John Lahr (Wallace Shawn) wished to write a book about British playwright Joe Orton (Gary Oldman) so he set up an appointment with Orton’s friend and agent Peggy Ramsay (Vanessa Redgrave). Initially, Peggy hid Orton’s diary, which consisted of important details about his life as a homosexual and relationship with a lover, Kenneth Halliwell (Alfred Molina), but the theater critic eventually won her over. As John and Peggy discussed Orton’s life and accomplishments, we were allowed to observe the elements that led up to his brutal murder. Based on a the book by John Lahr and written for the screen by Alan Bennett, “Prick Up Your Ears” captured the painful reality of the past in having to hide one’s nature from society that deemed homosexuality was not only immoral and a sin but a disease that had to be purged. I noticed that a lot of the characters hid their fears and failure/unwillingness to understand homosexuality by not wanting to talk about it or, if the issue came up, rerouting the conversation into a more “acceptable” topic. The adults certainly didn’t want children to hear what being gay meant just in case the word itself could “turn” kids into degenerates. It was interesting that the physical act of gay bashing wasn’t there but the words and intonations in the characters’ voices when sharing how they felt about homosexuality didn’t make the experience any less maddening. For me, although the film was a biography, the tone inspired me to focus on feelings such as anger and rebellion with occasional humor right around the corner. These feelings were personified in scenes when Joe and Kenneth shared their first sexual moment while watching the Queen being officially given power to lead her country on television. To rebel was to be free and Orton knew this well. Despite being in a committed relationship, he felt the need to seek excitement in men’s restrooms. Orton, so focused on his needs as a man and who relished in being constantly under the spotlight, ignored the fact that his lover was deeply unhappy. Orton’s lack of perceptiveness provided a rich human drama without relying on too much sentimentality. As the picture went on, it became obvious that their issues could be applied to all couples. Molina was very convincing as a troubled man who didn’t feel appreciated. His neediness got on my nerves and I think that was the point. Kenneth knew that Joe thought he was, essentially, a joke. For example, when Kenneth decided to buy a wig due to an early onset of baldness, Joe mocked him. They were cruel to one another and, for most of the time, it seemed like they only needed each other for sex. So it begged the question why they were in a relationship in the first place. The answer was embedded when they would laugh together, when they both were on the same level of happiness in a specific moment in time. I was convinced that they shared a history, that when they met they were a good fit for each other, and despite their rotting relationship, they still loved each other in the most rudimentary way. Directed by Stephen Frears, “Prick Up Your Ears” offered multilayered performances from Molina and Oldman. In a way, it showcased potential problems that could arise in all relationships. In the end, I couldn’t help but wonder why some couples who used to look into each other’s eyes with nothing but love and adoration could turn into a couple with nothing but disdain for one another.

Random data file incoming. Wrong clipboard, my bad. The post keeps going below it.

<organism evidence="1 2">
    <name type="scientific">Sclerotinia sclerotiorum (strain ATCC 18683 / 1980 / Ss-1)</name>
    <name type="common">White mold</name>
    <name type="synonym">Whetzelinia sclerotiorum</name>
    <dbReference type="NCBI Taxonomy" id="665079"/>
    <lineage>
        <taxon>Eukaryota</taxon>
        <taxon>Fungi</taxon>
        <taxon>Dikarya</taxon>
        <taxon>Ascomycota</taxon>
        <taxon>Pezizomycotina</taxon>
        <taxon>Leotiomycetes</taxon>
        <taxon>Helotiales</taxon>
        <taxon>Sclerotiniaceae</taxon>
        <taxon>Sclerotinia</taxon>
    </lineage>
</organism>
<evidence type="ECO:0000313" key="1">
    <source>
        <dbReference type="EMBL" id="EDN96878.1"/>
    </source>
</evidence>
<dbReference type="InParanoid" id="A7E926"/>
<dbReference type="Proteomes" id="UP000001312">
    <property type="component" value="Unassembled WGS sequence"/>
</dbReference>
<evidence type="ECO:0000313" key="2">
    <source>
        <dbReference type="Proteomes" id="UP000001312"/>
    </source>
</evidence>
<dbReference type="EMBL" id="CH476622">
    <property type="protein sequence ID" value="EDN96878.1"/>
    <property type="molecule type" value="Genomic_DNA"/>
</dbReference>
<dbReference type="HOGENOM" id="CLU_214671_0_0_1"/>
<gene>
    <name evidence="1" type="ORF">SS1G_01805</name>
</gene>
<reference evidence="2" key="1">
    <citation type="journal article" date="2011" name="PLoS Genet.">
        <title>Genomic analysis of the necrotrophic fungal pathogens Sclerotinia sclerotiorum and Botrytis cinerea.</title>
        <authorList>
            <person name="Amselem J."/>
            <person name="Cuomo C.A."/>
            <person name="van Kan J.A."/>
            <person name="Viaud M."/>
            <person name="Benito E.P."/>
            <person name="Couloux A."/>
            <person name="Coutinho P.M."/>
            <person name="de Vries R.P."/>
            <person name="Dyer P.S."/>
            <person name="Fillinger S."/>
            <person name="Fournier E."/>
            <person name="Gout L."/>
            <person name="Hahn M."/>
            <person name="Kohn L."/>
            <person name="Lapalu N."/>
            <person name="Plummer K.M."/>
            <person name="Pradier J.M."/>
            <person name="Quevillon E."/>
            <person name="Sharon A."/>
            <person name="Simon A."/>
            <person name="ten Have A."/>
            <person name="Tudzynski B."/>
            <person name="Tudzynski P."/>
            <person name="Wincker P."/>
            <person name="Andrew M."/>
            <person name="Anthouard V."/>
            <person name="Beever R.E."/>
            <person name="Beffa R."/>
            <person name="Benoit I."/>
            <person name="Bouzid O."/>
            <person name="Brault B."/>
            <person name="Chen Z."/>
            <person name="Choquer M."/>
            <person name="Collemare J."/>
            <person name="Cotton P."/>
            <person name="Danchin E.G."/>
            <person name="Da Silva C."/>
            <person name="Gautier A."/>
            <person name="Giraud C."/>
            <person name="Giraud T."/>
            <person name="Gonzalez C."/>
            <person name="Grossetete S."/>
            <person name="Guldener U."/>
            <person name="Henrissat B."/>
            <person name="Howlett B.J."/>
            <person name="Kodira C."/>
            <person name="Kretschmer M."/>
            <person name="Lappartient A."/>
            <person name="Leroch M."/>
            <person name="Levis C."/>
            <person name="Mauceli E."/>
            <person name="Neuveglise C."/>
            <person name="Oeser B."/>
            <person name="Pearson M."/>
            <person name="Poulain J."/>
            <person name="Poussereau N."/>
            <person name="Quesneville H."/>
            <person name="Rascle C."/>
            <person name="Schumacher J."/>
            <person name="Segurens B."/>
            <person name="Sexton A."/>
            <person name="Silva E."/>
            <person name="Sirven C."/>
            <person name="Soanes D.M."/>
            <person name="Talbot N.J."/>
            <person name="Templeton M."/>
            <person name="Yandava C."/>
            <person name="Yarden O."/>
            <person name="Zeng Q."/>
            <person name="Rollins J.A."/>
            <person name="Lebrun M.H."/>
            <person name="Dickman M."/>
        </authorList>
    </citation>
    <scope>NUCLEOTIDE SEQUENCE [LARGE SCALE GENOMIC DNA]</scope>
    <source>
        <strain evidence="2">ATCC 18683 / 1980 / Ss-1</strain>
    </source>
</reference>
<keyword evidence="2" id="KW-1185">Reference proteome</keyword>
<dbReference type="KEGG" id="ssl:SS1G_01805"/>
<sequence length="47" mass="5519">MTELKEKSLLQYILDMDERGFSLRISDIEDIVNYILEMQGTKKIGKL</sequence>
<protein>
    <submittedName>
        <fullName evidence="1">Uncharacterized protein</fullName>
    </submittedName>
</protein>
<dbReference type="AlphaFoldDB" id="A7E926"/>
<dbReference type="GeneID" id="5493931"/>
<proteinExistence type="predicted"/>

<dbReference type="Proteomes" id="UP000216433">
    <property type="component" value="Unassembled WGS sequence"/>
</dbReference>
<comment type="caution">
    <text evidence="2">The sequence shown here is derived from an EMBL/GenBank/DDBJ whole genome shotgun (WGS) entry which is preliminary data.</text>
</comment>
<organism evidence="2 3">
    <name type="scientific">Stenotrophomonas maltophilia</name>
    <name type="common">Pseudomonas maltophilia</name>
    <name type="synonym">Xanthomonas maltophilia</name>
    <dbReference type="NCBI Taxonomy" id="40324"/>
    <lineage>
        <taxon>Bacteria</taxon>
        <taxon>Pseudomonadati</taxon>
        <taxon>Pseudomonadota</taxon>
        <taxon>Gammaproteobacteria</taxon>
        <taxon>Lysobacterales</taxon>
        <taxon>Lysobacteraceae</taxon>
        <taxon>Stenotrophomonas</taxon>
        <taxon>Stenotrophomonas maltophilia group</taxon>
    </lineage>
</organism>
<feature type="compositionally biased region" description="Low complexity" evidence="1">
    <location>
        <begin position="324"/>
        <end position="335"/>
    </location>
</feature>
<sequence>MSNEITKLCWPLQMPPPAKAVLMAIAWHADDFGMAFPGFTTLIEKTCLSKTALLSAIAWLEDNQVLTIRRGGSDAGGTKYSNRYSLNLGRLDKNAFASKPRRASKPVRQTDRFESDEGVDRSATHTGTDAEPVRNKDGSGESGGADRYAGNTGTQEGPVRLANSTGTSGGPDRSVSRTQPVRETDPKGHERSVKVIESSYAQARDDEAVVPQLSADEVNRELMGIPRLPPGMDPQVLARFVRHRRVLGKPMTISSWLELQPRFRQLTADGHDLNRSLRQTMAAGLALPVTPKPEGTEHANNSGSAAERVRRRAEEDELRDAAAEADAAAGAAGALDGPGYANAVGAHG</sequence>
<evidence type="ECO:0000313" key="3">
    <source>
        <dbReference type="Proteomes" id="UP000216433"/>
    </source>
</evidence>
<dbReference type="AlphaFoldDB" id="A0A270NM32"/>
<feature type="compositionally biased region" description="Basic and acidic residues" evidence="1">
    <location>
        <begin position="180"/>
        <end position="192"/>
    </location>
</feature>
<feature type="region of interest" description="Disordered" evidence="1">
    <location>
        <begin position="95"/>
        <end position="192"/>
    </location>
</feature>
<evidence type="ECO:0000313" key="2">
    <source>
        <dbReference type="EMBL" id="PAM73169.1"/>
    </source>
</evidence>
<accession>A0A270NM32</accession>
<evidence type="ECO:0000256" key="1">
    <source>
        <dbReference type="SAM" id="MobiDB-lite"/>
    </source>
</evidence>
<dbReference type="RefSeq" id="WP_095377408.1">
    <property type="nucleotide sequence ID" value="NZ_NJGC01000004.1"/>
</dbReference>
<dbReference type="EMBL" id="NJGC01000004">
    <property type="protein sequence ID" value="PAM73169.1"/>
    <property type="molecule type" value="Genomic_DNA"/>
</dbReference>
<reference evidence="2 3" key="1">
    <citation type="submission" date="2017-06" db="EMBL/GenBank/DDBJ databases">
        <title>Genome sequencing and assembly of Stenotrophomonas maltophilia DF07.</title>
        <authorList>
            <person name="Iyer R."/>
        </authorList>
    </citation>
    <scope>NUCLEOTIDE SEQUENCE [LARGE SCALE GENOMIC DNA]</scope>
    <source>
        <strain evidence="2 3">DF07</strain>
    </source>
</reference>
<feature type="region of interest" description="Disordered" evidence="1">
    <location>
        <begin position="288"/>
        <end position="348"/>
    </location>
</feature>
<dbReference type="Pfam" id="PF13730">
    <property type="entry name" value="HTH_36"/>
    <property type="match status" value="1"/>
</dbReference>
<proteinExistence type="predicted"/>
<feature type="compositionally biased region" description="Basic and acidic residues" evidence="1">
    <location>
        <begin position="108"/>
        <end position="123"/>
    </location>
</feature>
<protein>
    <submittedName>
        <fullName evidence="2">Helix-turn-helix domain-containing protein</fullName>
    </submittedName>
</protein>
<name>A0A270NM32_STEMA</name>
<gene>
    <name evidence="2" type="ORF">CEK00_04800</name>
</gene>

Dirty Pretty Things


Dirty Pretty Things (2002)
★★ / ★★★★

Written by Steven Knight and directed by Stephen Frears, “Dirty Pretty Things” is about two illegal immigrants (Chiwetel Ejiofor and Audrey Tautou) who work in a fancy hotel in London and get caught in an underground business run by their boss (Sergi López). This was supposed to be a thriller but I didn’t find anything particularly thrilling about it. I think it tried too hard to hide its secret underground happenings to the point where I found myself not knowing where the story was going. After it introduced particular events that could potentially drive the plot forward, it was followed by uneventful fifteen- to twenty-minutes. One of the few things I liked about it, however, was the way it showed illegal immigrants in the work place. While It was an effective drama, it considerably weaker in its thriller aspect. A third variable was the potential romance between Ejiofor and Tautou. It’s strange because I don’t know what to think of it. They didn’t exactly have chemistry together but it was nice to see them interact either when they were just talking or were sitting in silence. Overall, I think this film was misdirected and miscast. Not to mention it tried way too hard to inject various storylines; it made me feel like it simply did not have enough courage to tackle the main issue head-on. If it had focused on the underground activities that not many people know about, I think I would have been more interested. With two main characters who were easy to root for, if they had been placed in more dangerous situations, the script would’ve popped instead of imploding upon itself. I’ve heard a number of critiques regarding this picture and more than half of them were impressed with the “surprise” ending. Personally, I wasn’t that surprised because it was not particularly original. I’ve seen such an ending from a lot of similar but better films so I was not at all impressed. It left me unsatisfied but I was glad to see Tautou play someone who was a little more damaged and vulnerable than her other roles.